Adapted by Michael Almereyda from Jordan Harrison’s 2014 play, Marjorie Prime is a gently haunting and deeply affecting tale which deals with themes relating to what separates human beings from artificial intelligence and whether holding on to someone’s memories, even after their death, is an essential part of who we are. Set in a near-future, the film offers a thought-provoking look at humanity’s acceptance of AI despite all the obvious pitfall attached to it.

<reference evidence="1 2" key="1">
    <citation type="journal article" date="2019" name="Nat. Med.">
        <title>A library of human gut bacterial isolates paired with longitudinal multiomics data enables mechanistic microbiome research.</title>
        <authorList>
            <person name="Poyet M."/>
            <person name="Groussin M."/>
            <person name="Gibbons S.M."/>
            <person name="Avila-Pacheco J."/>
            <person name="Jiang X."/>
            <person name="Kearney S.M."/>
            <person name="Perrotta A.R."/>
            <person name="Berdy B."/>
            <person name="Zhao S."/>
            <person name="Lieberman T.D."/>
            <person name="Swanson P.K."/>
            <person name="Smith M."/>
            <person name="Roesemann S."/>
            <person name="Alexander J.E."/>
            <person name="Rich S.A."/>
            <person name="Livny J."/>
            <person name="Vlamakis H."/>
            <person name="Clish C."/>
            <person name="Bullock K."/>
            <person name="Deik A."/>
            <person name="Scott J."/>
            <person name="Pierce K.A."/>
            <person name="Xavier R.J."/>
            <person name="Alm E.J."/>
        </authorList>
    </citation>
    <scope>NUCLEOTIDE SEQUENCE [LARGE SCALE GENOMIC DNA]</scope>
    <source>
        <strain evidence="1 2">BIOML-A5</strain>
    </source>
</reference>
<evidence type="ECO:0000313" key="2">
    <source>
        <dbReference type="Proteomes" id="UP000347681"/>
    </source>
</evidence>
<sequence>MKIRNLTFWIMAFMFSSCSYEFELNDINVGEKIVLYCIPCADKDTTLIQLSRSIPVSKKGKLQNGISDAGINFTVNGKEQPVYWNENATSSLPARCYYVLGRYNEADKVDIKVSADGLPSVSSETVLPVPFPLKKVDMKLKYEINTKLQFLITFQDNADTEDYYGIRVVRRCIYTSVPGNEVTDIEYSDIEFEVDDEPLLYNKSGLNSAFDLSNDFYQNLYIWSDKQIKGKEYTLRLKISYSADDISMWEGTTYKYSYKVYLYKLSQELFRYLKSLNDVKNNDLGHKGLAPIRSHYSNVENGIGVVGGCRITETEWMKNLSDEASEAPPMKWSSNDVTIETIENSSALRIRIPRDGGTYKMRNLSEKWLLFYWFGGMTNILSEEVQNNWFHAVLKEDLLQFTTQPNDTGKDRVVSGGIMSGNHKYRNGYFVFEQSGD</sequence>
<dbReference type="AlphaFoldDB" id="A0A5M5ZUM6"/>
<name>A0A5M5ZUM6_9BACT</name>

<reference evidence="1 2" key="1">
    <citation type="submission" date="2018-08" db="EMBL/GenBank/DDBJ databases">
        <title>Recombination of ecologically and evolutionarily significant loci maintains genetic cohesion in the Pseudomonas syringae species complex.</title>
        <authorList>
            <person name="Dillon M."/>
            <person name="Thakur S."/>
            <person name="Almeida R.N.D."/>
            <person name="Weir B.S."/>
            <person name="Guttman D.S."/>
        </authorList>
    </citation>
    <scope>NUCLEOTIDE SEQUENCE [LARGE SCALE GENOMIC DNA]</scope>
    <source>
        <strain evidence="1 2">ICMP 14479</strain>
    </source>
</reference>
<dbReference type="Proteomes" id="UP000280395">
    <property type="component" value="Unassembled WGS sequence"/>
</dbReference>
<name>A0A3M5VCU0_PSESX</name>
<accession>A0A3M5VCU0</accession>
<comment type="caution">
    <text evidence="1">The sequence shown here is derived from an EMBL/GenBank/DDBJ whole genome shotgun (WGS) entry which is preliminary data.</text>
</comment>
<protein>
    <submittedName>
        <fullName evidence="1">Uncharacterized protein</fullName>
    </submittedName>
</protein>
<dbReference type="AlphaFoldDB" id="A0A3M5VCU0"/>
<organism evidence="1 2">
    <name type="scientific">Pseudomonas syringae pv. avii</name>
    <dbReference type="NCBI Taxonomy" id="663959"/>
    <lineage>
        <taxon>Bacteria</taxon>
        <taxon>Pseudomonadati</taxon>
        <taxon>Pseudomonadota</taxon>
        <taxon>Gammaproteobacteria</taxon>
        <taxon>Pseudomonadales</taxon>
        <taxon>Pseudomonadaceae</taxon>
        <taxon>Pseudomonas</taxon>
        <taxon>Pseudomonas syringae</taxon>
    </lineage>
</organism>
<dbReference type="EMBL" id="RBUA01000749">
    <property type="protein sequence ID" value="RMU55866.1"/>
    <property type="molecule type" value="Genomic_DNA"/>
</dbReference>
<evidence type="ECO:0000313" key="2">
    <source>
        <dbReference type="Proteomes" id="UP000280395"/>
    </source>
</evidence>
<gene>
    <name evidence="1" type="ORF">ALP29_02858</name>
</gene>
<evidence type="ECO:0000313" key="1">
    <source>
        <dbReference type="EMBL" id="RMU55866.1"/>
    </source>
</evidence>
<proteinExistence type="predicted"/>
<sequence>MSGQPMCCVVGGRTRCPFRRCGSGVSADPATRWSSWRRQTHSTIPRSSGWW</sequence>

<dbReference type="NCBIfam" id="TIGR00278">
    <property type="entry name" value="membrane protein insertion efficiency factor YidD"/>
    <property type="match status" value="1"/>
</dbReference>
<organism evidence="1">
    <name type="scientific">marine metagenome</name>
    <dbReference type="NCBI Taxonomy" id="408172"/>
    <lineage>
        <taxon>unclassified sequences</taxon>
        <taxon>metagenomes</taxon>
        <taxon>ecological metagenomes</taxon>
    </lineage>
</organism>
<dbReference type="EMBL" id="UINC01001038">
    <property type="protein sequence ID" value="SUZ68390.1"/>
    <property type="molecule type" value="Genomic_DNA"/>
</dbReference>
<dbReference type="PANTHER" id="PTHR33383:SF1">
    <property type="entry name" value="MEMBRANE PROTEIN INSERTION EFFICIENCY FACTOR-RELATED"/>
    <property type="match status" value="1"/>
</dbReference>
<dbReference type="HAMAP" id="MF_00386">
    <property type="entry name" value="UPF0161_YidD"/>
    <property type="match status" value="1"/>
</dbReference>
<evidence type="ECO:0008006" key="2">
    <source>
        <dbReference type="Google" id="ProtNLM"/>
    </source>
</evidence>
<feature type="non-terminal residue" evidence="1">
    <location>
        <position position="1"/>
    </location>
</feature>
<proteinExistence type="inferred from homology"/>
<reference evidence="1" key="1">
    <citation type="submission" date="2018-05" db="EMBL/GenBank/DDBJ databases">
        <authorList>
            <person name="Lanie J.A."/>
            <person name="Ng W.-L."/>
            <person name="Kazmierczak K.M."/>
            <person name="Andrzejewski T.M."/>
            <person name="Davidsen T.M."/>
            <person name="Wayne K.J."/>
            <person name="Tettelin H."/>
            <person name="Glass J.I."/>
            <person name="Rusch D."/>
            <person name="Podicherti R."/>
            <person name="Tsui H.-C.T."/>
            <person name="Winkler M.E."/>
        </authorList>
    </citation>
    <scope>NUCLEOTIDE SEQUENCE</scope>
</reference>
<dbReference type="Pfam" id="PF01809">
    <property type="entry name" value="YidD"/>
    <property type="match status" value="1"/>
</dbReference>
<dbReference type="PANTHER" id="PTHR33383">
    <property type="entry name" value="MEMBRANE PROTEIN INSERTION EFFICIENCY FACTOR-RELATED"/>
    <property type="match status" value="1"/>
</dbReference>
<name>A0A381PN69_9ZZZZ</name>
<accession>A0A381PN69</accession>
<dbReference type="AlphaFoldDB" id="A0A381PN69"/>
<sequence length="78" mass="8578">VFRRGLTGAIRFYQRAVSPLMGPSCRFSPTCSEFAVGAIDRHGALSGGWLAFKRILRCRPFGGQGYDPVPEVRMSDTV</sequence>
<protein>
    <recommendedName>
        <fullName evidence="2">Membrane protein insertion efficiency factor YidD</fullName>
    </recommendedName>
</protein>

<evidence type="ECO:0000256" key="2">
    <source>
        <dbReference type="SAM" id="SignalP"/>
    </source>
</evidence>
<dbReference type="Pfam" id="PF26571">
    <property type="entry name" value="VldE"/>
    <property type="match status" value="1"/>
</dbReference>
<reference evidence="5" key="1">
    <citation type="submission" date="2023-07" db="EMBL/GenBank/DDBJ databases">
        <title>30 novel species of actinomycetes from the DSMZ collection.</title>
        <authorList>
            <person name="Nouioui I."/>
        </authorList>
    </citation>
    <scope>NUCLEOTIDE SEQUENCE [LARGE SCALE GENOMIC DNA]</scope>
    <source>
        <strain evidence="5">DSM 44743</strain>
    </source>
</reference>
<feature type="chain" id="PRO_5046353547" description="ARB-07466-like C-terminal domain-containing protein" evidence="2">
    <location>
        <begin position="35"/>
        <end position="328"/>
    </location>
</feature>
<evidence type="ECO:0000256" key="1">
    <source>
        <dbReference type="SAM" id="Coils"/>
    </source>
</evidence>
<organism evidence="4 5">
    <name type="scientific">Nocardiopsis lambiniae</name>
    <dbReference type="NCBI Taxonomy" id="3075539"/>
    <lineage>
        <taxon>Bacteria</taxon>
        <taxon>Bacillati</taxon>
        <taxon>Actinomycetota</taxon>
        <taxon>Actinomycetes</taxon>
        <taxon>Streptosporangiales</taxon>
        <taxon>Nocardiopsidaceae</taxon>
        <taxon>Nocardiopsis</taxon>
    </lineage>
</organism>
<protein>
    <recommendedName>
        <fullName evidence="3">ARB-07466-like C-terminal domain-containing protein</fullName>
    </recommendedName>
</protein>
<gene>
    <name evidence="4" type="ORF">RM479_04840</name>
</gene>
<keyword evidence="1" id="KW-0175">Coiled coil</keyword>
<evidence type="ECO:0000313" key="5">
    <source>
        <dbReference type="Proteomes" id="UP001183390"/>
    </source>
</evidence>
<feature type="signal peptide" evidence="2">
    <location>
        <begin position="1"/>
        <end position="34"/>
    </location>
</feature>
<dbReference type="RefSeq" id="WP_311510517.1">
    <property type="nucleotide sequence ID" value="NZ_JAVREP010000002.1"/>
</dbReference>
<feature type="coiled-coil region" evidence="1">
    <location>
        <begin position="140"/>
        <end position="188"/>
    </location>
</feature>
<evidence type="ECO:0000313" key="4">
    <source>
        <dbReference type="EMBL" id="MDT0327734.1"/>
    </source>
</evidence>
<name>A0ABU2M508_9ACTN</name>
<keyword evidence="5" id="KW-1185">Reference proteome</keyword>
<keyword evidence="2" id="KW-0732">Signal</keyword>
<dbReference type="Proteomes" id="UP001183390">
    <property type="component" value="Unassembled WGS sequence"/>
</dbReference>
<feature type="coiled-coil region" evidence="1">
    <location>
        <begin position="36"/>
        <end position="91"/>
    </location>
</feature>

Veteran stage and screen actress Lois Smith is Marjorie, a widowed octogenarian struggling to keep the memory of her dearly departed husband Walter alive. To keep her mind occupied and loneliness at bay, Marjorie’s daughter Tess (Gina Davis) and son in-law Jon (Tim Robbins) offer the old woman the company of a “ Prime”, a computer simulated much younger version of her late husband, played with a mesmeric precision and majestic stillness by Jon Hamm. Programmed to interact with Marjorie by listening to second-hand accounts from the old woman and her relatives’, Walter is able to quickly pick up whole chunks of history as inaccurate as they are, and then retelling them as ifs they were cast iron truths.